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States push for laws to protect sex trade victims

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Kentucky may soon join a small but growing number of states enacting laws to protect juvenile victims of the sex trade.  House Bill 3 would restrict authorities' ability to charge minors with offenses related to prostitution and require minors suspected to be involved in prostitution receive social services.  If the bill passes, the state will join 11 others with "safe harbor" protections.  Florida passed legislation last year treating trafficked children as dependents rather than delinquents. New York was the first to approve safe harbor protections in 2008.  Kentucky passed its first human trafficking law in 2007, making it a felony to force someone into labor or commercial sexual activity. The safe harbor proposal is part of a larger bill that would strengthen the 2007 statute and expand services.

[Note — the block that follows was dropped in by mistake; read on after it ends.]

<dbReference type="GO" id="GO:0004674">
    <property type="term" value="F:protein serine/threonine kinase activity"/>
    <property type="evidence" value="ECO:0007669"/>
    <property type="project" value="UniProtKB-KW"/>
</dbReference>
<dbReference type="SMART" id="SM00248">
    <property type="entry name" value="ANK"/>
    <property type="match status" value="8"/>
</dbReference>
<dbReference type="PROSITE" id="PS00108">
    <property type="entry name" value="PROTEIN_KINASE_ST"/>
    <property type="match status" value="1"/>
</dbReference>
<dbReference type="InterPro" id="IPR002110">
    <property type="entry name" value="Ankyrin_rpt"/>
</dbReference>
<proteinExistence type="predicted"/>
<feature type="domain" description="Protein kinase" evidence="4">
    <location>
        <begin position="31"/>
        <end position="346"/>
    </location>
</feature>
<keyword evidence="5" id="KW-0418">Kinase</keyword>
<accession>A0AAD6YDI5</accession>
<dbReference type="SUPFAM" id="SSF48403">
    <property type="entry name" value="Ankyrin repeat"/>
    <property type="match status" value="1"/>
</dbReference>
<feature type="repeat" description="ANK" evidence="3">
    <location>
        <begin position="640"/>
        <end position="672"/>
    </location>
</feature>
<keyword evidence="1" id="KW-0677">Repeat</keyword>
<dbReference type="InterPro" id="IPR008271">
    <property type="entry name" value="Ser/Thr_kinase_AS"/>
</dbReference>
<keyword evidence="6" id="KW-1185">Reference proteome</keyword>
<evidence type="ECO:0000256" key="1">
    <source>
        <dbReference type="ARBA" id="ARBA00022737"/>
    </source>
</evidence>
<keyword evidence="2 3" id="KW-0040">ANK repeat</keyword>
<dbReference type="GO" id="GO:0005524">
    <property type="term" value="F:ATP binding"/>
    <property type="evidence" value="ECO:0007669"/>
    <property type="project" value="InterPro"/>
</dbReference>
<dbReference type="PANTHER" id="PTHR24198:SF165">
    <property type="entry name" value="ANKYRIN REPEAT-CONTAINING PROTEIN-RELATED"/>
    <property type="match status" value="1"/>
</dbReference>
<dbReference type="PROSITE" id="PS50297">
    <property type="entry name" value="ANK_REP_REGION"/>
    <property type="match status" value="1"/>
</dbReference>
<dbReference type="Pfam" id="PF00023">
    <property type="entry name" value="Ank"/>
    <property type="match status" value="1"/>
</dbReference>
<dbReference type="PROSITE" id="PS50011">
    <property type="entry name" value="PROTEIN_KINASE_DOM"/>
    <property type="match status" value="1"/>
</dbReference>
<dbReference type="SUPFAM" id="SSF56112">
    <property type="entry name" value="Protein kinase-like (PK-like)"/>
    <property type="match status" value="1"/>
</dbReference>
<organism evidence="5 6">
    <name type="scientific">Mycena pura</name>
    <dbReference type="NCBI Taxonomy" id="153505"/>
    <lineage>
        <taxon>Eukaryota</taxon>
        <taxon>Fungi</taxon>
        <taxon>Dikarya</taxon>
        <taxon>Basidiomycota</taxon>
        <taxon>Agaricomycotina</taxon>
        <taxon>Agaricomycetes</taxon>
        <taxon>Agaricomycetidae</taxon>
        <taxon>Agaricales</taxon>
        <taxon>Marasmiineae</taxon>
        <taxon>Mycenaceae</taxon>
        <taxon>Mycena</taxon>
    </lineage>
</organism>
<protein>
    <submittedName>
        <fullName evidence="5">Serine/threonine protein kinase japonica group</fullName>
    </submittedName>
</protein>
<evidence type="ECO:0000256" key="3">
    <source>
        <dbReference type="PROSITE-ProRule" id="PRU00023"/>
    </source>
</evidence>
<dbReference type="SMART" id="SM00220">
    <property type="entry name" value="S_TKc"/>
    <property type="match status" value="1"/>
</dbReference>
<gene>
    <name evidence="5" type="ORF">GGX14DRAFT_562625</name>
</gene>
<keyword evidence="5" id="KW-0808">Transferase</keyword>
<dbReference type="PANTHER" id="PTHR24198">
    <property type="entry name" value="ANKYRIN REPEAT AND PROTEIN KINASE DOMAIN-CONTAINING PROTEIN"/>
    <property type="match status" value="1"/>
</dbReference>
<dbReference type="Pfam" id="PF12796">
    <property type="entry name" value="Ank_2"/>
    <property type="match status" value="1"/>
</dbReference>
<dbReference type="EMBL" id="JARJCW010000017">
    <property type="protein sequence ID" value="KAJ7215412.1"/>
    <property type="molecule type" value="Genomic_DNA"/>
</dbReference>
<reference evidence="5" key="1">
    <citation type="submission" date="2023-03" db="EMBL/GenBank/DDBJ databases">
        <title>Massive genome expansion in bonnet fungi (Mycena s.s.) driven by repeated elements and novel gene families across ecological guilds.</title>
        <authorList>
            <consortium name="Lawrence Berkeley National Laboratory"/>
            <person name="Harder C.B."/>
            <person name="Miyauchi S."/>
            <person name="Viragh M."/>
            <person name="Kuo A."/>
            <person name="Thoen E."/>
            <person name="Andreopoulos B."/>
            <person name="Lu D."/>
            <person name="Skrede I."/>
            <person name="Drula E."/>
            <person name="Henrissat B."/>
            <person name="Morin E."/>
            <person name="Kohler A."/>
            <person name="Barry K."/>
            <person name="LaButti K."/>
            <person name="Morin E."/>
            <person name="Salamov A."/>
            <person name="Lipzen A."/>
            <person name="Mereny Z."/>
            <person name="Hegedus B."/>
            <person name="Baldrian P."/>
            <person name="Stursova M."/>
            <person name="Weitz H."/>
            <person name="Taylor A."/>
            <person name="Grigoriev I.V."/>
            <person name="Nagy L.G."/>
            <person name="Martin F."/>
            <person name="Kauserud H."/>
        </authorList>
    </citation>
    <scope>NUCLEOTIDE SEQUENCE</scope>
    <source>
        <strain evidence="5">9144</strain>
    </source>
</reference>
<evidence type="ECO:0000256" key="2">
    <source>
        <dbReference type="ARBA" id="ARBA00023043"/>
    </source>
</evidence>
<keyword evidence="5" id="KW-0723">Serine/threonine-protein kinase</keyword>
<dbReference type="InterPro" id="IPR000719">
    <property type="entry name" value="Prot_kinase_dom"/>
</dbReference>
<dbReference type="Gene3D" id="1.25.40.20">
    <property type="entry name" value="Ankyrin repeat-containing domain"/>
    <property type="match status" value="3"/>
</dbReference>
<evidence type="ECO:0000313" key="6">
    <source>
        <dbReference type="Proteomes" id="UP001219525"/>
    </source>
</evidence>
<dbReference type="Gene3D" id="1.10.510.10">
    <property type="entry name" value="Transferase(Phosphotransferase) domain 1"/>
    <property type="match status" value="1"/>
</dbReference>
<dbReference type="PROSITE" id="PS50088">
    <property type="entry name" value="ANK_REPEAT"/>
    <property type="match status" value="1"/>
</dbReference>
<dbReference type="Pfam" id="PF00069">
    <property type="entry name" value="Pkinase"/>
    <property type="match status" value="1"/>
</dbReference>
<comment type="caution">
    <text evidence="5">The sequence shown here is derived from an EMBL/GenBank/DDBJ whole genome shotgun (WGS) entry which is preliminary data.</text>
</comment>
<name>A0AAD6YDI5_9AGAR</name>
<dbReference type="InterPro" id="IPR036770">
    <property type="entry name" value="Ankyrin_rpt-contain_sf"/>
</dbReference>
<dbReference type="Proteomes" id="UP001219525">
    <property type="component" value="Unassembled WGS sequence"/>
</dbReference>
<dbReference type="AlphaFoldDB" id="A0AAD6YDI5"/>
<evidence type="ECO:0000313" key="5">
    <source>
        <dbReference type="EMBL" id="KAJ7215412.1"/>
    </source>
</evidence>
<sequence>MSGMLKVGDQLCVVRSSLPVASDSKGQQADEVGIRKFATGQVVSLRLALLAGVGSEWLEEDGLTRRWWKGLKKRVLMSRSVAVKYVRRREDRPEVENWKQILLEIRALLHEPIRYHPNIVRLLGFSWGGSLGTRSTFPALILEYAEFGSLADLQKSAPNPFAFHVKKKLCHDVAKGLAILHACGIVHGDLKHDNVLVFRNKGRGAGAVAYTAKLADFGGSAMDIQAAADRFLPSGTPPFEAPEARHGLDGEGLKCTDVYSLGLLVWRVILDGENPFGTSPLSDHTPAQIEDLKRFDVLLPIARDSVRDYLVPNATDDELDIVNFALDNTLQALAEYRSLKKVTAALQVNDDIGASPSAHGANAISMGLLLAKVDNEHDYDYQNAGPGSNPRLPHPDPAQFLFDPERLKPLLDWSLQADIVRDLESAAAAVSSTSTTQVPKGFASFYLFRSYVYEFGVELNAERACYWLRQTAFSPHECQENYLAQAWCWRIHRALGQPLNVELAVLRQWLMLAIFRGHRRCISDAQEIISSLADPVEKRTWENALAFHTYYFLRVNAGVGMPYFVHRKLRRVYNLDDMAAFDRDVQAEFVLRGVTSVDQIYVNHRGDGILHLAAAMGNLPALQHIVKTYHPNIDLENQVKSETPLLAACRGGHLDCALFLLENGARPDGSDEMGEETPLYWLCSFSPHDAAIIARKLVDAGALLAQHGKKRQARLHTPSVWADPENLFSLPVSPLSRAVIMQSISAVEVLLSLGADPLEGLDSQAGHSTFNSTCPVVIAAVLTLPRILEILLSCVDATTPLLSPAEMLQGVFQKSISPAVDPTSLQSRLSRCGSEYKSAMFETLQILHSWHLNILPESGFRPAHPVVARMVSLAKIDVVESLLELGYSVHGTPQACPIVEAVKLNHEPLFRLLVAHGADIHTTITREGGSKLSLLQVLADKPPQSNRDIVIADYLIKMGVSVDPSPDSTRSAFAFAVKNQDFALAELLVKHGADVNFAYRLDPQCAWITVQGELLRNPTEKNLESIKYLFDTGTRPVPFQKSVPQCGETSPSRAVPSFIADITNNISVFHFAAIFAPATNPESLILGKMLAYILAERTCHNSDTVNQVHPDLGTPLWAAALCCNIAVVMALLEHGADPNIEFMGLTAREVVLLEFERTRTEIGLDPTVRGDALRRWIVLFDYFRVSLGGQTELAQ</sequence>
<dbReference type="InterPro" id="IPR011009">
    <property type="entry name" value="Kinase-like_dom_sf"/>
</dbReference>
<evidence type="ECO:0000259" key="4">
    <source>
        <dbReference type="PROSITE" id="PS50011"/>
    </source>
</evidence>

Todd Hatton hails from Paducah, Kentucky, where he got into radio under the auspices of the late, great John Stewart of WKYX while a student at Paducah Community College. He also worked at WKMS in the reel-to-reel tape days of the early 1990s before running off first to San Francisco, then Orlando in search of something to do when he grew up. He received his MFA in Creative Writing at Murray State University. He vigorously resists adulthood and watches his wife, Angela Hatton, save the world one plastic bottle at a time.
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